Sols 4184-4185: Look Near! Look Far!

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Sols 4184-4185: Look Near! Look Far!

This black and white image was taken by Left Navigation Camera onboard NASA's Mars rover Curiosity on Sol 4183 with a photo of a hillside of Mars.
This image was taken by Left Navigation Camera onboard NASA’s Mars rover Curiosity on Sol 4183 (2024-05-13 02:30:29 UTC).

Earth planning date: Monday, May 13, 2024

Today I’ve chosen to show off a spectacular image of ‘Texoli butte,’ but I’m rather biased in my assessment of its beauty because I am currently part of the team studying it. What continues to marvel me is Curiosity’s incredible suite of instruments that can not only help us to assess the rocks around us, but can be used to see very high detail of rocks hundreds of meters away – like Texoli butte – and today we took advantage of those superpowers!

ChemCam is looking far away for us over the next 2 sols, starting with a long-distance RMI of Texoli butte. On the second sol, we are looking at a structure further up Gediz Vallis channel that we won’t be driving up to named ‘Milestone Peak.’ The long-distance observations are really useful in ensuring we can see everything we need to, even if we don’t drive super close. We then take a glimpse between the buttes of Gediz Vallis and above the sulfate-bearing unit we are currently driving in to the yardang unit for the final long-distance RMI of this plan. We can also use Curiosity’s super vision to look at the atmosphere! Over the next 2 sols, Mastcam will measure the amount of dust in the atmosphere in a tau measurement, and Navcam will take a suprahorizon movie as well as being on the lookout for dust devils.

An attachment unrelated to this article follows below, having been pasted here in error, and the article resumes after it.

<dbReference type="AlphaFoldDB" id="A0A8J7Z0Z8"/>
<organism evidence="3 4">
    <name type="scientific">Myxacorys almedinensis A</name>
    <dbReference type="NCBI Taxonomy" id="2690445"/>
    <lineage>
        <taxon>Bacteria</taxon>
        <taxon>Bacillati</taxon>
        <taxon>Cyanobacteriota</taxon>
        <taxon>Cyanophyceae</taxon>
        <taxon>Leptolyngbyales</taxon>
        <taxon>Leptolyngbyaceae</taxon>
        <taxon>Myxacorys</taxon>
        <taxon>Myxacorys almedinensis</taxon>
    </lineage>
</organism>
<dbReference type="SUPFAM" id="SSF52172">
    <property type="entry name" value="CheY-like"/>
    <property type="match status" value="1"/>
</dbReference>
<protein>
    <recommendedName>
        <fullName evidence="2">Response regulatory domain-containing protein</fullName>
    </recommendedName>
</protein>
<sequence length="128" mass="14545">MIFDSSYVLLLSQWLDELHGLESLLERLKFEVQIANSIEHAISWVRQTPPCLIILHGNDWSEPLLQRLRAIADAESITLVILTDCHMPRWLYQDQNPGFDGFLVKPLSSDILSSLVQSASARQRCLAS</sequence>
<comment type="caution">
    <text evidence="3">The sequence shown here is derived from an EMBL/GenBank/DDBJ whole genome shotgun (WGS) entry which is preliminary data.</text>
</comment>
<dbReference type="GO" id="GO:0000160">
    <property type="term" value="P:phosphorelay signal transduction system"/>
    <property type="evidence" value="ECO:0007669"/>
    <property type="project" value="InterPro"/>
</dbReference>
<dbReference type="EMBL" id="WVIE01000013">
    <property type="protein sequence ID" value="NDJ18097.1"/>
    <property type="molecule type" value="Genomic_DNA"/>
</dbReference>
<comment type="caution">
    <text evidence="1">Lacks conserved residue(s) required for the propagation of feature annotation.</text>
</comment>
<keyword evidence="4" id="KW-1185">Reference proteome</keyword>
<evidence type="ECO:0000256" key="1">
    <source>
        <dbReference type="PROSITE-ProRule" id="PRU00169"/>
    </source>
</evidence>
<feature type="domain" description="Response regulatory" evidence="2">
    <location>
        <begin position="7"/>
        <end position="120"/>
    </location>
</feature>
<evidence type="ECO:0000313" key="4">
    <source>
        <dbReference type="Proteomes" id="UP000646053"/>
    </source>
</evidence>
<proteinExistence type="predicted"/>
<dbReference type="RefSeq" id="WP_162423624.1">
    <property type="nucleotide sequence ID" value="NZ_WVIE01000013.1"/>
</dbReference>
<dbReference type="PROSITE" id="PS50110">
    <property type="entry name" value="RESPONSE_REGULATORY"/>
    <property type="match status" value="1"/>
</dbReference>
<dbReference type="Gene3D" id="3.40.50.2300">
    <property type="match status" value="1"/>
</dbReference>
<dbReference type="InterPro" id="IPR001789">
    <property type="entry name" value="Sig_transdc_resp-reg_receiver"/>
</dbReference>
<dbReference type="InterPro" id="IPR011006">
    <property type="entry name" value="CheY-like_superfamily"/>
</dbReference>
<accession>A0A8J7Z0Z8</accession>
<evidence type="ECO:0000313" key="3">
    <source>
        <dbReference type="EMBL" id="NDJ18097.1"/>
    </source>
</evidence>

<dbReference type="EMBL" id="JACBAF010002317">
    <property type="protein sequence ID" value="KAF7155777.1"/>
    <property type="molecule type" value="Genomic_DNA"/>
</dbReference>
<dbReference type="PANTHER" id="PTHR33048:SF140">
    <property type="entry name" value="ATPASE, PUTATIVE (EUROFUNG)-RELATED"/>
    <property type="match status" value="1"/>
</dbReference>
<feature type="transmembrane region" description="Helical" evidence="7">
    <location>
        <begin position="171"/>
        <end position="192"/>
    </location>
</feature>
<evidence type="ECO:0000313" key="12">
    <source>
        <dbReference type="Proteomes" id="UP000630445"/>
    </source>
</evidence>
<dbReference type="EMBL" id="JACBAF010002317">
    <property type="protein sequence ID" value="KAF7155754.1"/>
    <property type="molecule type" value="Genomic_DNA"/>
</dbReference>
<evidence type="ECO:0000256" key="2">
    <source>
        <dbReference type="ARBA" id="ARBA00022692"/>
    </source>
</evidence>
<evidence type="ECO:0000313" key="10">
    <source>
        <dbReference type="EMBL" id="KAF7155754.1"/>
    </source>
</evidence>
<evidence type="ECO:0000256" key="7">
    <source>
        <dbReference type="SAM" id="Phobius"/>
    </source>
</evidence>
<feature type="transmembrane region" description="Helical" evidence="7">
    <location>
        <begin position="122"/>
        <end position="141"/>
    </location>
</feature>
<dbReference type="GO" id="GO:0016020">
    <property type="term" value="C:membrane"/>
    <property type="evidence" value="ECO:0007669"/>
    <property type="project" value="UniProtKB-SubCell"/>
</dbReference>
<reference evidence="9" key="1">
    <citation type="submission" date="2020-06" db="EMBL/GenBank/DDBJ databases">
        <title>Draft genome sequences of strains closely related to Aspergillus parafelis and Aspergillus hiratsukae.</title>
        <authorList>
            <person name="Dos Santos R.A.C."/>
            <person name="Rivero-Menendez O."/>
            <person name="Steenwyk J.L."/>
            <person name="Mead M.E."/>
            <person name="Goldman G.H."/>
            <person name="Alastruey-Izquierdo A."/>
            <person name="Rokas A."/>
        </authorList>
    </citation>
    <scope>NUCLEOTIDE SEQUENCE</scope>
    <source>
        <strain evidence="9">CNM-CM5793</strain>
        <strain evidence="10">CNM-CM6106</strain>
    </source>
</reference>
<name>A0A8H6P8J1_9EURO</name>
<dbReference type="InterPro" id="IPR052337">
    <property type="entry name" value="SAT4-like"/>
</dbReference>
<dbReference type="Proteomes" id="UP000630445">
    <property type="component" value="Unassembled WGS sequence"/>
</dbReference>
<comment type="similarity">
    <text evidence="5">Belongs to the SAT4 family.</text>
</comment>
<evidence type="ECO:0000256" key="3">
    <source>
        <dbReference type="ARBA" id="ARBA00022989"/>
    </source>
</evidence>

As well as really far away, Curiosity is a specialist at looking and taking measurements of rocks right in front of us. Curiosity will be taking APXS measurements and MAHLI observations on two nearby rocks named ‘Tenaya Lake’ and ‘Buck Lake.’ On the same rock as Buck Lake, ChemCam will be taking a LIBS measurement on a target named ‘Illilouette Falls,’ and another rock a little further away called ‘Redwood Canyon,’ as well as a passive observation on a dark-toned rock named ‘Cox Col.’ Mastcam will document these observations, as well as looking back at the south side of Pinnacle Ridge we have just driven around. In total, Mastcam will spend 1 hour documenting the rocks here at the Gediz Vallis Ridge, including a 15×3 mosaic during an early morning wake-up call at 07:30 to take advantage of the morning light on Mars.

The science team did a wonderful job today documenting all things near and far in this beautiful workspace. As the Keeper of the Plan for the Geology and Mineralogy theme group today, I really enjoyed helping to make this plan a reality, and I can’t wait to see all the fantastic images and data we get back from Mars.

Written by Emma Harris, Graduate Student at Natural History Museum



Last Updated

May 14, 2024

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